Commentary: Who Says Wal-Mart Is Bad For Cities?

Underserved neighborhoods welcome its jobs, low prices, and tax revenue

The Wal-Mart at the Baldwin Hills Crenshaw Plaza in South Central Los Angeles sits across the street from the kind of stores you'll find in any struggling big-city neighborhood. There's Lili's Wigs and King's Furniture and Mama's House, which promises the "Best Soul Food in Town." Last year, Wal-Mart Stores Inc. (WMT ) took over a space that had been vacant since Macy's (FD ) left five years ago. Since then, it has lured black and Latino shoppers with low prices on everything from videos to toothpaste. And now that people can stay in the neighborhood for bargains, something else interesting is happening: They're stopping at other local stores, too.

"The traffic is definitely there. We're seeing more folks," says Harold Llecha, a cashier at Hot Looks, a nearby clothier. The same is happening at other nearby shops, say retailers. They acknowledge that these shoppers don't always buy from them. On some items, Wal-Mart prices can't be beat. And a handful of local shops have closed. But the larger picture is that many that were there before the big discounter arrived are still there. There are new jobs now where there were none. And a moribund mall is regaining vitality. In short, Wal-Mart came in -- and nothing bad happened.

Opening a Wal-Mart in neighborhoods underserved by retailers should be a no-brainer. Yet opposition to Wal-Mart is fierce. In June, the Los Angeles City Council considers a law that will ban big-box retailers with grocery stores (read: Wal-Mart Supercenters) from poor neighborhoods. There, the issue is Wal-Mart's low wages and benefits. But opposition comes for other reasons, too. In April, Inglewood (Calif.) voters shot down Wal-Mart when it wanted to circumvent local zoning laws. In Chicago, the issues are wages and land use. In New Orleans, design was a flash point.

But for hard-pressed urban neighborhoods, having a Wal-Mart is probably a good idea. People like the bargains -- and the jobs. And with fewer small-town sites left, Wal-Mart's march into cities will only pick up. Ten years ago, it had only 13 stores in cities with more than 1 million people. Today it has 38, with more on the way. Even Los Angeles Councilman Eric Garcetti, prime backer of the L.A. bill, says: "We're not saying to Wal-Mart that we don't want you under any condition. But we want to bring them to Los Angeles in a way that supplements the economic development policies we have." He fears that supercenters could put local supermarkets, often the key to neighborhood upgrades, out of business.

A new Wal-Mart can indeed gut a small burg's downtown. But urban big-box retailing is so new that economists are just beginning to get a handle on it. A 2003 study by Emek Basker at the University of Missouri found that five years after the opening of Wal-Marts in most markets, there is a small net gain in retail employment in counties where they're located, with a drop of only about 1% in the number of small local businesses. That is consistent with what seems to have happened in Baldwin Hills. Basker has also found significant price benefits: Retail prices for many goods fall 5% to 10%.

While Big Labor blasts the discounter for its nonunion workforce, where a Wal-Mart worker might earn half what a union counterpart makes, even critics suggest that a Wal-Mart job might pay no worse than one at a local mom-and-pop. "Many small businesses are comparable in wages to Wal-Mart," says Stacy Mitchell, a researcher at the Institute for Local Self-Reliance in Minneapolis.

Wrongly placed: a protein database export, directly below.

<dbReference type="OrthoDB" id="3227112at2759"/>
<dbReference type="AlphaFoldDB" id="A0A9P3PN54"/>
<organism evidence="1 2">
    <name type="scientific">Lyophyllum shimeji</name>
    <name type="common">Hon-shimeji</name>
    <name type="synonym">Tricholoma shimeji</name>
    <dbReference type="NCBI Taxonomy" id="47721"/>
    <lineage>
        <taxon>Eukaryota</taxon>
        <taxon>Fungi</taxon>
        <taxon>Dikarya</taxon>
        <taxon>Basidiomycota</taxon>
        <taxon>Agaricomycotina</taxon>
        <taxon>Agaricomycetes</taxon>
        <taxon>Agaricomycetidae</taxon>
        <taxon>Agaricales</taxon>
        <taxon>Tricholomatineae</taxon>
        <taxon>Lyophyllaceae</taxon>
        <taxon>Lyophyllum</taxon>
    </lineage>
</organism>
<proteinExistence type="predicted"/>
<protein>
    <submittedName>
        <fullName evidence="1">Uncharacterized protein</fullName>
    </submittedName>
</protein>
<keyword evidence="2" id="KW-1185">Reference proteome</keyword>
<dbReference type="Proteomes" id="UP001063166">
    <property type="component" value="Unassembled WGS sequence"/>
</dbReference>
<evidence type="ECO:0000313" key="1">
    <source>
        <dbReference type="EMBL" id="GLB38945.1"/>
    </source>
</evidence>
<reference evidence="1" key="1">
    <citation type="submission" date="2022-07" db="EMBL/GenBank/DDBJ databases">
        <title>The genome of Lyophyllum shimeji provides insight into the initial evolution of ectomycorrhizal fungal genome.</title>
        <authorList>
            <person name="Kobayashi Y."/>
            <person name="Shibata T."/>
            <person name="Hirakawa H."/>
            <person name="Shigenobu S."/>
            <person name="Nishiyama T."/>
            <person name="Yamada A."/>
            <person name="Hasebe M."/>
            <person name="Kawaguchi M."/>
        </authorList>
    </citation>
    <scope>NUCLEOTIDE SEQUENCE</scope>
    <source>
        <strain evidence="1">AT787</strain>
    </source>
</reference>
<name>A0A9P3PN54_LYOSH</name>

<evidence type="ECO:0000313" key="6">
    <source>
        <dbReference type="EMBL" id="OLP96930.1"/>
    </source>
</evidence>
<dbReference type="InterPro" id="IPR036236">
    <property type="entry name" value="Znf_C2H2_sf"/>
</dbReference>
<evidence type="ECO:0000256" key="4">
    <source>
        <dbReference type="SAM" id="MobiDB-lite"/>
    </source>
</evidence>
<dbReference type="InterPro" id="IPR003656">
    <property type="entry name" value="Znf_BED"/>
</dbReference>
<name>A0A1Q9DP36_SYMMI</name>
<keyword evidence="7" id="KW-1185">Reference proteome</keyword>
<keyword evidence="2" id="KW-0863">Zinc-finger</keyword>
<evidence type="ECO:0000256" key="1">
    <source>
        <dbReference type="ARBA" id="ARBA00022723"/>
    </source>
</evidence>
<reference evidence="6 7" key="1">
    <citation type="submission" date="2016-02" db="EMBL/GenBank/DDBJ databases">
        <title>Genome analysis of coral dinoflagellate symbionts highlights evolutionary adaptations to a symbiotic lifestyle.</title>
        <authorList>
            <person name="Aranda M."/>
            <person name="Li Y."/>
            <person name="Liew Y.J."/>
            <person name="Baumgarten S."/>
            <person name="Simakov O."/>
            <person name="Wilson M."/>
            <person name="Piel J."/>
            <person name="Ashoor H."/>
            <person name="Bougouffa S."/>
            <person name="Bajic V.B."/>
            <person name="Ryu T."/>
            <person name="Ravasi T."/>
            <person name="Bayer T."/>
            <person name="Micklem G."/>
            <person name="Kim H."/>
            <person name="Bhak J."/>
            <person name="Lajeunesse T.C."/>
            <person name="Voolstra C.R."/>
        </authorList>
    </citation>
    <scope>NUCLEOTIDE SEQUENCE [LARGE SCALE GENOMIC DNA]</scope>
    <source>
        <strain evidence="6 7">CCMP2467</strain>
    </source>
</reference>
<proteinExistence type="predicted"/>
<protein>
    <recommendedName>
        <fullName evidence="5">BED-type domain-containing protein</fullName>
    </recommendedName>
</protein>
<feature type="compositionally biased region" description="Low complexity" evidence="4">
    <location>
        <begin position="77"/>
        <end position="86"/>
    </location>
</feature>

In Austin, a poor area of Chicago, the employment Wal-Mart would provide looms large. "It's real simple: we need those jobs, and we need them bad," says Alderman Emma Mitts, in whose ward a new Wal-Mart (without a supermarket) may go. She knows unions dislike Wal-Mart. But for her, the bottom line is this: "I can't monitor them unless they're here." Finally, there is the tax benefit. Urban stores capture sales taxes that might end up in the suburbs. Even so, some critics say that offering incentives to land a Wal-Mart may yield only a small return for a city. San Diego gave Wal-Mart $9.5 million to open a store in an old mall. A study by the Center on Policy Initiatives found that the city reaps tax benefits of only $250,000 annually. It isn't a lot, but as co-author David Karjanen puts it: "The question becomes whether something is better than nothing."

It probably is. Nothing is wrong with more jobs, lower prices, and more tax revenues. Wal-Mart's critics should acknowledge that. But Wal-Mart could improve the handling of its urban engagements with more flexibility and a keener ear for local concerns. The company should not be saying, as it does, that it has no urban strategy.

That's a mistake. Wal-Mart needs a well-thought-out plan to ease its entry into cities. One idea: It could take the bold step of revising its wage scale. Costco Wholesale Corp. (COST ), for instance, is mostly non-union. But it offers better pay, so it rarely provokes the ire a Wal-Mart does. The company would do well to consider more flexibility in its store design, too. What looks O.K. in a former cornfield can set a city dweller's teeth on edge. Most important, it needs to talk early and often with the communities it wants to be in -- a lesson Wal-Mart seems only now to be learning. "I think there was a point in the company's history when we were less sensitive to local needs, but we have gotten better," says Robert S. McAdam, Wal-Mart's vice-president for state and local government relations. Many observers would argue that it could do a whole lot more.

By Robert McNatt

With Ronald Grover in Los Angeles and Wendy Zellner in Santa Barbara, Calif.

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